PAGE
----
Panasonic HM-TA1 review

Seth Barton
6 Sep 2010
Our Rating 
Price when reviewed 
inc VAT

Detailed 1080p footage in good lighting conditions, but design issues and low light performance mean it isn’t for everyone.



1/4.1in CMOS sensor, 1,920x1,080, 1,280x720, 640x480, 960x540 (iFrame), 0.0x zoom, 100g

With Sony and Samsung already having failed to outperform Flip’s UltraHD and MinoHD models, it was inevitable that Panasonic would also try its hand in the mini camcorder market. We’re very keen on the company’s full-sized camcorders, so we had high hopes for its 1080p-capable HM-TA1.

Our review sample was a bright metallic blue, but it’s also available in black, violet and white. It’s a slender device, being around the same size as the compact Flip MinoHD. Build quality and design don’t live up to Flip’s high standards, however.

The all-plastic casing isn’t nearly as stylish as the Mino’s brushed metal. The numerous buttons lack feedback, and the power button wiggles about – though it’s just as fast to turn on as the Flip HDs. Panasonic has also opted for plastic flaps on the sides to cover the ports, battery and memory card slots – which makes the whole thing feel less sturdy. The MinoHD has a built-in battery and memory and the UltraHD tucks its battery well out of sight beneath the front casing itself – and why not, as you’ll rarely need to change the rechargeable battery.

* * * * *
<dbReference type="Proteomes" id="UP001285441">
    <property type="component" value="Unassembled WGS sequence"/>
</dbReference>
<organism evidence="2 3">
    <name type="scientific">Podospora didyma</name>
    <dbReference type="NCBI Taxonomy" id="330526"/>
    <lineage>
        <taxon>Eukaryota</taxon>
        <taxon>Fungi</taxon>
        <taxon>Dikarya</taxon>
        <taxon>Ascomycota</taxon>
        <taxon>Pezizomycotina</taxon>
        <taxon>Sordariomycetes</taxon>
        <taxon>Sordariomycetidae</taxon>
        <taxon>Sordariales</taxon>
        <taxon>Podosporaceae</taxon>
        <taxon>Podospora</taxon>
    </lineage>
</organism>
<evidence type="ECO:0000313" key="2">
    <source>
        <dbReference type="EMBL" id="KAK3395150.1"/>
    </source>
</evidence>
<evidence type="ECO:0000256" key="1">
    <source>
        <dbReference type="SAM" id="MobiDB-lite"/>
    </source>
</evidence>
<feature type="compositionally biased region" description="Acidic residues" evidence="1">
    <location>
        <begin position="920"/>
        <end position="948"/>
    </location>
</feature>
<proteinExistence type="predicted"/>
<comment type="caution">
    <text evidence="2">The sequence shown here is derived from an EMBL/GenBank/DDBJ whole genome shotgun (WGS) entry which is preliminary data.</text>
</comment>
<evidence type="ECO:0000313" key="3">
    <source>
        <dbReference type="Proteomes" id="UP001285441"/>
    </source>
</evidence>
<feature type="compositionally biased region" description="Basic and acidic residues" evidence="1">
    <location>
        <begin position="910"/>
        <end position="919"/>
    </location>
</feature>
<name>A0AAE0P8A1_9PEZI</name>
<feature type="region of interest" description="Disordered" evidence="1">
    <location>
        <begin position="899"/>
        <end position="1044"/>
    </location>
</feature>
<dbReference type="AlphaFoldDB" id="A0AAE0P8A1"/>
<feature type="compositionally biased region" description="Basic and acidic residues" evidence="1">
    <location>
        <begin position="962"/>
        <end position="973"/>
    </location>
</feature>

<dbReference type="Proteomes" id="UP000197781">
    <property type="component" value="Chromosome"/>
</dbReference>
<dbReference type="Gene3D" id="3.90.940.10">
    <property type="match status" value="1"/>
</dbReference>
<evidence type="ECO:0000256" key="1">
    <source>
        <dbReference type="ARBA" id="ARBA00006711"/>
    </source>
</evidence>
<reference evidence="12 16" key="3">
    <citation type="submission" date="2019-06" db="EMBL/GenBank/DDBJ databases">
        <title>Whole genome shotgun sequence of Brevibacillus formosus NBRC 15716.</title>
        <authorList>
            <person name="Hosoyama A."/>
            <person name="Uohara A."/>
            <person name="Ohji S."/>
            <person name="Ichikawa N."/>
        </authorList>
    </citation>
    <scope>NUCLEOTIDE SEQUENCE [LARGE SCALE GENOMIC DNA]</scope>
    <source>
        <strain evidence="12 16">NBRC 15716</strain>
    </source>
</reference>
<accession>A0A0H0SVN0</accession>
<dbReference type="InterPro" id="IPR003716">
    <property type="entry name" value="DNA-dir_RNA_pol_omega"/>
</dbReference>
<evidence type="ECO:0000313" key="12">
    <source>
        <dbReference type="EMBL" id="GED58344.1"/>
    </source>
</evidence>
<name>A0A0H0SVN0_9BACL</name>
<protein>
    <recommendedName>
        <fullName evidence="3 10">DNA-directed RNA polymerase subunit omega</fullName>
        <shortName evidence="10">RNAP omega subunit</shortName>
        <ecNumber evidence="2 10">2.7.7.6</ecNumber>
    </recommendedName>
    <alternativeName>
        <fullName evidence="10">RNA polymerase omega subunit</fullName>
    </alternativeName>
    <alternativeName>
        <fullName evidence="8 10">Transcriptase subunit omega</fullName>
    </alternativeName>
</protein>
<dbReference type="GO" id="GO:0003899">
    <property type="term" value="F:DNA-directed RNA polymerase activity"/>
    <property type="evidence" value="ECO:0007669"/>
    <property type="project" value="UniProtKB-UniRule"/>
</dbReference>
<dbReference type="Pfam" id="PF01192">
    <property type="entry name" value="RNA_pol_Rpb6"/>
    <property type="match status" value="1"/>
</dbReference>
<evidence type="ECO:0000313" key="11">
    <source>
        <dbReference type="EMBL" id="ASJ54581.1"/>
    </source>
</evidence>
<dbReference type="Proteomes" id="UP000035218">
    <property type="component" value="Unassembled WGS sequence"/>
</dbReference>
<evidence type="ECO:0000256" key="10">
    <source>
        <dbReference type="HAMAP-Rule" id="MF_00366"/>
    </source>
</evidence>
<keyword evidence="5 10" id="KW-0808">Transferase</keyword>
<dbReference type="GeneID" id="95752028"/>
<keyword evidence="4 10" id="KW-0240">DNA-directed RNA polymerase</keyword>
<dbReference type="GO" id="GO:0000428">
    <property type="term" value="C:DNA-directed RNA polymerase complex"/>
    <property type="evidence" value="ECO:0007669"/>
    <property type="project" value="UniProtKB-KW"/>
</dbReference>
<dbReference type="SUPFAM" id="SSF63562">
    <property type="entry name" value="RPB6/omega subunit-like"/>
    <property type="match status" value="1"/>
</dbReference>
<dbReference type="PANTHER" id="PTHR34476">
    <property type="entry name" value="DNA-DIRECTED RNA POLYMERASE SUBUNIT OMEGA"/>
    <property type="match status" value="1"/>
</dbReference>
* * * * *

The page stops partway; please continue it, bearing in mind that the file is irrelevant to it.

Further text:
Panasonic HM-TA1 (front)

Another complaint is with the awkward USB connector. A stiff slider on the bottom of the HM-TA1 must be pushed in and then across, this shoves the connector out through another flap, which then dangles off the camcorder. It’s not neat or easy to use, and pales in comparison to the satisfying flick-out connectors on the Flip models.

Another notably absent feature is HDMI, with only an AV output for watching footage back directly on your TV in low-quality standard definition. We’re guessing that Panasonic thinks you’ll be editing your footage, or uploading it, or possibly that you have a Panasonic TV with an SD card slot.

Using an SD card for storage does have its advantages, especially in terms of capacity. A 16GB SDHC card will hold approximately two hours and 45 minutes of 1080p video, around an hour more than the built-in storage of the 720p-only MinoHD. However, if you need to buy such a card, then it adds around £20 to the overall cost.

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